Updated on 05/02/2016 11:54AM

Maryland Racing Commission won't review Vitali's license


The Maryland Racing Commission does not plan to conduct a review of the training license of Marcus Vitali despite reports that the trainer surrendered his license in Florida in exchange for having pending medication violations dropped, the head of the commission said on Monday.

J. Mike Hopkins, the commission’s executive director, said that Vitali is still in good standing in Maryland because the Florida charges were dropped and no penalties for the alleged violations were issued.

“As far as we’re concerned, the charges were dismissed,” Hopkins said.

Facing seven possible medication violations going back to October, Vitali surrendered his Florida license in April and then moved his 35-horse stable to Laurel Park in Maryland. The maneuver, which was first reported by the Paulick Report, an online racing publication, has raised questions about reciprocity, a policy widely practiced by racing commissions in which a ruling in one jurisdiction is recognized by other jurisdictions.

Vitali’s maneuver, which was recommended by his lawyer, falls into a gray area in racing regulation. If his license was denied in Florida rather than surrendered, then Maryland and other racing jurisdictions likely would also refuse to issue a license. But because the license was surrendered without any penalties, commissions do not have solid legal standing to take action, according to Ed Martin, the president of the Association of Racing Commissioners International, an umbrella group for racing jurisdictions.

However, Martin said racing commissions are free to initiate a license review of any licensee to determine if circumstances surrounding the license may affect the “suitability” of the licensee to participate in racing.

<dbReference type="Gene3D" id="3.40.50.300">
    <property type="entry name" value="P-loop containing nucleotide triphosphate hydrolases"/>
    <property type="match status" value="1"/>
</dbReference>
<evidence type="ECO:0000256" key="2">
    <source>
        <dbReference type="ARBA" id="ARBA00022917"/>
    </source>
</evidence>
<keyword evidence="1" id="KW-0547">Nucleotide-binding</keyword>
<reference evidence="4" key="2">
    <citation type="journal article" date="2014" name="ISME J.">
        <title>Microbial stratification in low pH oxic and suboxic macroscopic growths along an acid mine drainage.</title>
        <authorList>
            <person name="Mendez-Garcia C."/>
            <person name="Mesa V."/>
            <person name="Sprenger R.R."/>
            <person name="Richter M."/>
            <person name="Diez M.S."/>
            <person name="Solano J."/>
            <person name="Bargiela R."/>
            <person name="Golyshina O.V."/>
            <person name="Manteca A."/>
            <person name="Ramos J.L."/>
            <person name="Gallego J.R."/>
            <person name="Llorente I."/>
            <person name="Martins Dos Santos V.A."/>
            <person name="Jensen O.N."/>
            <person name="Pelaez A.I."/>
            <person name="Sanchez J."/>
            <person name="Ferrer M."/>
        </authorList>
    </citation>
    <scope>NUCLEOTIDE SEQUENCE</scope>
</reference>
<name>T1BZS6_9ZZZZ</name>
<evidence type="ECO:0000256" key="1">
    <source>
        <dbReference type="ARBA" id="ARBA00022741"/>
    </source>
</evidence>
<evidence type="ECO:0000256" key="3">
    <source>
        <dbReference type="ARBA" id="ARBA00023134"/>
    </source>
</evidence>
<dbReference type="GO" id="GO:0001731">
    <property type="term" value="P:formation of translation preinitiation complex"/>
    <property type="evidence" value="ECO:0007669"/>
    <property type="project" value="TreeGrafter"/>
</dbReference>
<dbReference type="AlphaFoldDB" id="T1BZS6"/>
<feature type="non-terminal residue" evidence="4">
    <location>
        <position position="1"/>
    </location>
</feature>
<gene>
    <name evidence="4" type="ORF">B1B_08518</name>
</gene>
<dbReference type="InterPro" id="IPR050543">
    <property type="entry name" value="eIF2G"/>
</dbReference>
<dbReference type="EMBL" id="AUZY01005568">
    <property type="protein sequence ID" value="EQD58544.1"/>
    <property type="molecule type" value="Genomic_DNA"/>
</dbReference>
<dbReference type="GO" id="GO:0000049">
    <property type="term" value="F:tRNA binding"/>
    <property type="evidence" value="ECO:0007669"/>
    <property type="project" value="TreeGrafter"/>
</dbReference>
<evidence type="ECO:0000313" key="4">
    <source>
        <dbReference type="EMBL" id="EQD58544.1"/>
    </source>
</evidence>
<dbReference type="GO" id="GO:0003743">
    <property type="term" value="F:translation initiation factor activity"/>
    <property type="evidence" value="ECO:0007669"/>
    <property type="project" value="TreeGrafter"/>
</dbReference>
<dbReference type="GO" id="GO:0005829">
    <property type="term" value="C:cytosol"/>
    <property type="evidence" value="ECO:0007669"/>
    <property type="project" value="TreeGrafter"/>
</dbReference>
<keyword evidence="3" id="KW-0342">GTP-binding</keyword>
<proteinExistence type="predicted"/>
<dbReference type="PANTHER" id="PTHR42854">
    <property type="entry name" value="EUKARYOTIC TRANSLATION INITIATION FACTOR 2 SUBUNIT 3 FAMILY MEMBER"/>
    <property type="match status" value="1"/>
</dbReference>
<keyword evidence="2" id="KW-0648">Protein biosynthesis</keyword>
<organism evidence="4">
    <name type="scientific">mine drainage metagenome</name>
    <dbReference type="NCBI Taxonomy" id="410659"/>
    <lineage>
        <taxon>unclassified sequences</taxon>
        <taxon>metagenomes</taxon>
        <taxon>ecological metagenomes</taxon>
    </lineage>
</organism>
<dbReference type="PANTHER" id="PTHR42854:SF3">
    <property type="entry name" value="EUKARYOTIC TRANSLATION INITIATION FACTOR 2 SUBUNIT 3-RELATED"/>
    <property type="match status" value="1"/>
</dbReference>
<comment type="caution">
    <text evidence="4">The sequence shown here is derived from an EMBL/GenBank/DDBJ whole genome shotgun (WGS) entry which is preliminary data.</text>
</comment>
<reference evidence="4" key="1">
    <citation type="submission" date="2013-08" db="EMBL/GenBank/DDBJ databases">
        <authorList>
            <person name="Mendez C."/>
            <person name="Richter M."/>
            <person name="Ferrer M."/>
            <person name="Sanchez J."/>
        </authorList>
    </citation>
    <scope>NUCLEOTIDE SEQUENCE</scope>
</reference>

“It gets a little complicated when someone withdraws a license,” Martin said. “We do strongly advise that commissions conduct a license review and look at the rap sheet and make a determination about licensing when the license comes up for renewal.”

Martin said the RCI’s licensee database would have flagged Vitali’s license if it was denied. The database is used by state racing commissions to determine suitability for licensing.

Hopkins, of the Maryland commission, said that Vitali had a valid license when he arrived in Maryland.

Vitali is among dozens of trainers facing medication violations in Florida, where the state began enforcing new therapeutic medication rules at the start of the year. While trainers have said the violations are due in part to new testing conducted by the state’s lab, trainers and other officials have acknowledged that trainers may have failed to adjust their medication regimens under the new regulations, which place tighter restrictions on the use of many therapeutic drugs, such as painkillers and corticosteroids.

Vitali’s case has lent new weight to a movement calling for national oversight of racing through a federally appointed overseer. Supporters of the movement, which is embodied in a bill that was introduced last year in Congress, have argued that a national overseer would have prevented Vitali from surrendering his license in one jurisdiction so that he could operate in another.

The Maryland Jockey Club, which operates Laurel Park and Pimlico Race Course, stopped taking entries from Vitali last weekend after reports surfaced of his maneuver, according to Sal Sinatra, the president of the MJC. Racetracks have wide latitude in determining whether a licensee can participate in their track’s races, under a legal principle allowing private companies to bar licensees who could pose a threat to their business. The principle has been upheld in a number of cases, providing that the company does not discriminate against the licensee on the grounds of age, sex, religion, and other protected rights.

It is unclear why the Florida Division of Pari-Mutuel Wagering agreed to allow Vitali to surrender his license. The April 12 order states that the case against Vitali was dismissed because he no longer held a license, and it further stated that if Vitali applied for a license in Florida, the case would be reopened.

The division did not immediately respond to requests for comment Monday.